Why Is It Not Easy Being A Woman In India?: Answered

Why Is It Not Easy Being A Woman In India?: Answered
Shreya Takodara for Homegrown

When the headline of a report reads ‘Woman murdered by man’ and not ‘Man murders woman’, there is a systemic problem in play. Even in violence and death, the onus somehow falls on the woman –– as if she may have incited, asked for, or walked into it.

We were told at a young age, “Your safety is in your hands.” Unfortunately, this seemingly guiding statement holds a different weight and meaning for women. As much as we would like to believe we are on the path to a world where atrocities against women are on the decline, we are not –– following the narrative of ‘progress’ here would be living in a bubble of comfort.

In 2019, not too long ago, the rate of crimes against women in India went up by 7.3 per cent, as reported by The Indian Express. If one were to assume that the lockdown made things easier, they would be highly mistaken –– the National Commission for Women received 23,722 complaints for crimes against women in 2020, the year of the lockdown, as compared to 19,730 in 2019.

Must we look at things at a macro scale to put the issue into perspective, or are we not allowed leeway to narrow in on individual women’s situations? In fact, even these numbers seem less like numbers, and more like lives in danger once we hone in on the circumstance.

We are not new to landmark cases of violence against women –– from Nirbhaya in Delhi to the Hathras gangrape, these cases remind us that they are one or two of the thousands that take place each day, whether that be outdoors in broad daylight or within the walls of one’s home. At times, we wonder if we are numb to such news –– does its overwhelming frequency and severity just not surprise us any more, or is it the helpless situation we ourselves are in? Such events that do come to light, reinforce the fear each woman carries with her day in and day out.

It is for every citizen to realise that each woman in this country is at the risk of being the next Nirbhaya –– the possibility is too large to rule out.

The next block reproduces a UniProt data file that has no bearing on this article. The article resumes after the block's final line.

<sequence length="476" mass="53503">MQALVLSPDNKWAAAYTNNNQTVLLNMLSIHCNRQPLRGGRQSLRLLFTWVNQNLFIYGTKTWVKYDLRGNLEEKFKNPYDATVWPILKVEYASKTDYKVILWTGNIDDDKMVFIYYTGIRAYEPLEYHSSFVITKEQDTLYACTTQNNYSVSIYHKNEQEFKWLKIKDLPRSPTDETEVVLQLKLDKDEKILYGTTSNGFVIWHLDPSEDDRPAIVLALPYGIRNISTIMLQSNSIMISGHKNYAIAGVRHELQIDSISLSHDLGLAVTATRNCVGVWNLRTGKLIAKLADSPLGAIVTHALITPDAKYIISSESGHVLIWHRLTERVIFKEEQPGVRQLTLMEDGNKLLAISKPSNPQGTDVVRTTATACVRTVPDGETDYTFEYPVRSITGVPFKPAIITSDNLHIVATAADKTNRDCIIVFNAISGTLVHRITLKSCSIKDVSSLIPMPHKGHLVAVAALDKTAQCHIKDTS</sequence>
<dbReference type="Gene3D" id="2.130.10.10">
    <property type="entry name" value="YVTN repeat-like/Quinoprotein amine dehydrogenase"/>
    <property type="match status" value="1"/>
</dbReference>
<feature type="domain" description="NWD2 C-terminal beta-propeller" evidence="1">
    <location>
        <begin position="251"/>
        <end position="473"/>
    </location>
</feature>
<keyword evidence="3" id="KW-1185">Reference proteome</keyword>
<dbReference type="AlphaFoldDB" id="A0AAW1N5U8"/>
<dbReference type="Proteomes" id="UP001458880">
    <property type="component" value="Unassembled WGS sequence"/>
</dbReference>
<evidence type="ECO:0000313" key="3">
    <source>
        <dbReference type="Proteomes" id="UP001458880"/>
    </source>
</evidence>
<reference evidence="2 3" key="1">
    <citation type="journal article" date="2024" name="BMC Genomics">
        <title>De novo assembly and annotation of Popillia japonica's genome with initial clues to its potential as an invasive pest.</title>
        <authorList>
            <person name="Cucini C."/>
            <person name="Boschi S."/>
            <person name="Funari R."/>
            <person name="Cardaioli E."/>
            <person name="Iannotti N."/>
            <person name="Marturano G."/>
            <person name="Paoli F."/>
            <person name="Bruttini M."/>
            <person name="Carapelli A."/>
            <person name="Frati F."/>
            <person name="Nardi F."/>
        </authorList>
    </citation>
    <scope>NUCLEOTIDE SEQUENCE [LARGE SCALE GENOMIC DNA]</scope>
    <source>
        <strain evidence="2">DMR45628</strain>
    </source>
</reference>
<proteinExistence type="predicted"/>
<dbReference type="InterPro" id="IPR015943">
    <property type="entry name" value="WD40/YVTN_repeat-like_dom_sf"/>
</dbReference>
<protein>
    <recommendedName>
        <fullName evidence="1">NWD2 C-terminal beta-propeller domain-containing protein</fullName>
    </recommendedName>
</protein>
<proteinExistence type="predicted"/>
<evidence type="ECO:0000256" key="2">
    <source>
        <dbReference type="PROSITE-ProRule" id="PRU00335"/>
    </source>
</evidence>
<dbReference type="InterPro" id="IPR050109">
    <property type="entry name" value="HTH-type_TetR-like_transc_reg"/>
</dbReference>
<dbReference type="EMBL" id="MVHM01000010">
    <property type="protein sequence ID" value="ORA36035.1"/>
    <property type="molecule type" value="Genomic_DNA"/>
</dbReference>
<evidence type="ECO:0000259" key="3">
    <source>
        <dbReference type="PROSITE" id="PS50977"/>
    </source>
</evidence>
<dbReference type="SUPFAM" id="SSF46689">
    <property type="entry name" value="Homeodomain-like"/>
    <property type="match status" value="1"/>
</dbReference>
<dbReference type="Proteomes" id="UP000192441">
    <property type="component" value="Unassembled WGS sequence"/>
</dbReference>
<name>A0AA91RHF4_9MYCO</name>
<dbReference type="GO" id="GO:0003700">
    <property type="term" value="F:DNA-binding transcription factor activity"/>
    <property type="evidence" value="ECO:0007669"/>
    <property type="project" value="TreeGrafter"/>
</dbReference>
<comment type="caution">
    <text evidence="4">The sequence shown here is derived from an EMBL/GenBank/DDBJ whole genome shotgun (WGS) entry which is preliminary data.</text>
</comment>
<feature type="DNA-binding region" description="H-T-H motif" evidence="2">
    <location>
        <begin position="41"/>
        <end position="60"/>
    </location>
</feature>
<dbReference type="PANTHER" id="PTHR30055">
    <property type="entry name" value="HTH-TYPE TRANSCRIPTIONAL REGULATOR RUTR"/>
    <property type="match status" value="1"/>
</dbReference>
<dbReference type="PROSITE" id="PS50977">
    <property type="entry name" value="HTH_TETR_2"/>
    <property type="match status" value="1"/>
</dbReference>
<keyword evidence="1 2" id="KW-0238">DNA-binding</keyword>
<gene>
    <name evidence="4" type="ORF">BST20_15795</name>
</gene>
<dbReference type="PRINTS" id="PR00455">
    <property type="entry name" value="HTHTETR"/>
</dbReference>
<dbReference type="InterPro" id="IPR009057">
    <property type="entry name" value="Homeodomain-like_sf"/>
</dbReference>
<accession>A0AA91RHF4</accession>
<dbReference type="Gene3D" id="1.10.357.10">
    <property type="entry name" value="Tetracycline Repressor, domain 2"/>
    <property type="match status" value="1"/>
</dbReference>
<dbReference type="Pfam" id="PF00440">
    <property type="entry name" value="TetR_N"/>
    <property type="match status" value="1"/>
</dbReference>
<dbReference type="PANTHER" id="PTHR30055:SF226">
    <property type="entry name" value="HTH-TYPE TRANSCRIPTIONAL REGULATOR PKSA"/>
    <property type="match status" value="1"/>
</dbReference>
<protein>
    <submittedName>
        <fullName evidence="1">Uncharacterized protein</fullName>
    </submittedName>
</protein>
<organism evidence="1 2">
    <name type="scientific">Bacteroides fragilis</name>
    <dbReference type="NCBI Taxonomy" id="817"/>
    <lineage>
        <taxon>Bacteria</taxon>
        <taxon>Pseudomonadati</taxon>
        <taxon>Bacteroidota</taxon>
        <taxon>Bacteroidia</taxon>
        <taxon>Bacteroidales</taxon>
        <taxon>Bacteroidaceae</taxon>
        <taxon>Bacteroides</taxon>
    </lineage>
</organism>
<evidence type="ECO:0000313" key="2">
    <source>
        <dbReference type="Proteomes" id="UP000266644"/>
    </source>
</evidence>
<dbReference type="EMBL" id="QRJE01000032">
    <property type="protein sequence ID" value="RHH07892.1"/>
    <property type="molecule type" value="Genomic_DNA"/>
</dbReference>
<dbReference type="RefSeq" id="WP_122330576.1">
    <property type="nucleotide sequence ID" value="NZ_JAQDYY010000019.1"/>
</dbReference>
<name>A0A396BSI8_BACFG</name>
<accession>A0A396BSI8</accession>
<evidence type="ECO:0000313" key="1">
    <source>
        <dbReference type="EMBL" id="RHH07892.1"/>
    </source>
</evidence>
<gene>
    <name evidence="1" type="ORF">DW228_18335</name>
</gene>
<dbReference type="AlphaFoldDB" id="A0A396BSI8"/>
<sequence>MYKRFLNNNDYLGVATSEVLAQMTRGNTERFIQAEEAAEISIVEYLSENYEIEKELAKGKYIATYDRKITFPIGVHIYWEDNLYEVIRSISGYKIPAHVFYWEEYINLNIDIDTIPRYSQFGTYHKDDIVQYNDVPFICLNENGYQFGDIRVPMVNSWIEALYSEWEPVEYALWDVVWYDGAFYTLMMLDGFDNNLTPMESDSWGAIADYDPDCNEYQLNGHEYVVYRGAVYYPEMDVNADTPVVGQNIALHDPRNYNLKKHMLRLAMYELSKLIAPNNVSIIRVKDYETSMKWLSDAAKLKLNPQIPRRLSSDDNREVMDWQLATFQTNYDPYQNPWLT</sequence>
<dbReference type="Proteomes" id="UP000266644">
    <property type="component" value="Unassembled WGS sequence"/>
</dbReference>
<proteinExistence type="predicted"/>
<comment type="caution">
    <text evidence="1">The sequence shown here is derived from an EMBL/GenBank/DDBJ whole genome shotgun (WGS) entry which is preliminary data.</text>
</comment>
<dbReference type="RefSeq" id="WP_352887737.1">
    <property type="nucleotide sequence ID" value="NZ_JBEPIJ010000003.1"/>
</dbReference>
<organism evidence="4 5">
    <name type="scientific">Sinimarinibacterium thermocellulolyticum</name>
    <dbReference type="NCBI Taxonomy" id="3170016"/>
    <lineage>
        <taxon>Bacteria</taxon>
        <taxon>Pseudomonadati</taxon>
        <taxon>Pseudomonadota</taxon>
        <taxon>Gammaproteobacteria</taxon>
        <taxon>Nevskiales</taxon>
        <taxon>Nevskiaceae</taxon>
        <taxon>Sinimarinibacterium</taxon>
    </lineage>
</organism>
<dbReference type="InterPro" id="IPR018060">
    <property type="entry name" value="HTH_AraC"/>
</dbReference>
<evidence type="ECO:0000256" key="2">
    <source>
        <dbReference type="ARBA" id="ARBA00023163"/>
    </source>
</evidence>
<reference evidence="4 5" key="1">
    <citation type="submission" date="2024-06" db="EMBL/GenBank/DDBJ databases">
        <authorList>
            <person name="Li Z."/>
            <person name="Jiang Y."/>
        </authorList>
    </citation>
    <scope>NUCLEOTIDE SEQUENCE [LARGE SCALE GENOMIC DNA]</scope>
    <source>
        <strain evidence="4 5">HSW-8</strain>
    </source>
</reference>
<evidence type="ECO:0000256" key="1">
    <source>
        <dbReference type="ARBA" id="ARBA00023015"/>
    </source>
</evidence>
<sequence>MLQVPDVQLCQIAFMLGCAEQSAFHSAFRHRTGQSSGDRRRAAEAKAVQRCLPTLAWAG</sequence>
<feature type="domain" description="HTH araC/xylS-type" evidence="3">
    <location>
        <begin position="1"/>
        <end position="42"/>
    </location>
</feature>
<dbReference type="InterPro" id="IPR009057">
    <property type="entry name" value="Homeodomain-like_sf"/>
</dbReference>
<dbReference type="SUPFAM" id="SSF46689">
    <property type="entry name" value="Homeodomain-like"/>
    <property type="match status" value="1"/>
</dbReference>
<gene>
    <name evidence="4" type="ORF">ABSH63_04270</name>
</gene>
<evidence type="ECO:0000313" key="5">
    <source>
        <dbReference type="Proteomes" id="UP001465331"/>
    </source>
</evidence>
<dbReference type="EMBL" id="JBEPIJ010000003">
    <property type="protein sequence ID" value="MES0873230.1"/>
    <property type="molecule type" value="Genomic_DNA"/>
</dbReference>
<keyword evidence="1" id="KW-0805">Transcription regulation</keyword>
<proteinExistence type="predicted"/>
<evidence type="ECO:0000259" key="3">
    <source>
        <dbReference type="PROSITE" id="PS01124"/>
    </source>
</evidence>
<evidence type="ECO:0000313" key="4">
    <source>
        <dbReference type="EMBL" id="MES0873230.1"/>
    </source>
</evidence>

A social media post pertaining to a video of a man brutally stabbing his wife in Delhi asked –– Why is it not easy being a woman in India? A country that does not consider marital rape as a crime, but excels at commenting on what women wear seems far from safe, doesn’t it? We could list statistic after statistic, but the real trauma is faced on a day-to-day basis.

Our country is tirelessly fighting the COVID-19 war, with love and hope on the losing side, and yet, even in grave sickness, women are unsafe. In Gwalior, a ward boy named Vivek Lodhi attempted to rape a 50-year-old COVID-19 ridden woman, not once, but twice. It makes one realise why each woman worries about her safety at almost every second of every day.

The trauma of receiving unsolicited pictures online, being catcalled in one’s own colony, experiencing sexual harassment and assault, and discrimination at every stage of life and violence imminent at any moment –– the trauma women experience is never-ending. The fear of being in some or the other sort of danger is omnipresent.

For women of India, the preparation of being in danger is easier than to believe that it does not exist. A 2012 sting operation revealed that many cops in and around Delhi believe rapes are caused because of women themselves. If those that are meant to protect us from heinous crimes such as rape, themselves, believe that the fault there is of the victim, it becomes difficult to argue otherwise –– not because the argument does not exist, but because it seems next to impossible to flip that mindset. This applies on a larger scale pan country –– crimes like rape are considered to be the fault of the woman –– the victim –– and ridiculous reasons such as clothing, whereabouts and activities are used to support that claim. It is never the intent of the perpetrator, validity of the crime or the extremely regressive and backward thinking of a large population.

So to answer the question, ‘Why is it not easy being a woman in India?’ –– it is because of the uncertain, unsafe and untrustworthy conditions India has been providing to us for decades. Our lives, integrity and safety depends on preventive measures and punishments rather than on solutions. It is not difficult to believe women as equal to men, but in India, it is easy to think of them as lesser –– it is convenient to extend explanations that justify horrendous acts of violence against women because in the end, “Galti toh aurat ki hi thi (The fault was the woman’s).” The lack of support is a cowardice act, and hence, a simple one. Our protests, cries for help and loss of lives are numbers to those who sit at the top of the ladder.

It was, is not and will probably never be easy to be a woman in India. The answer to the question of ‘why’, too, will probably remain constant across the country.

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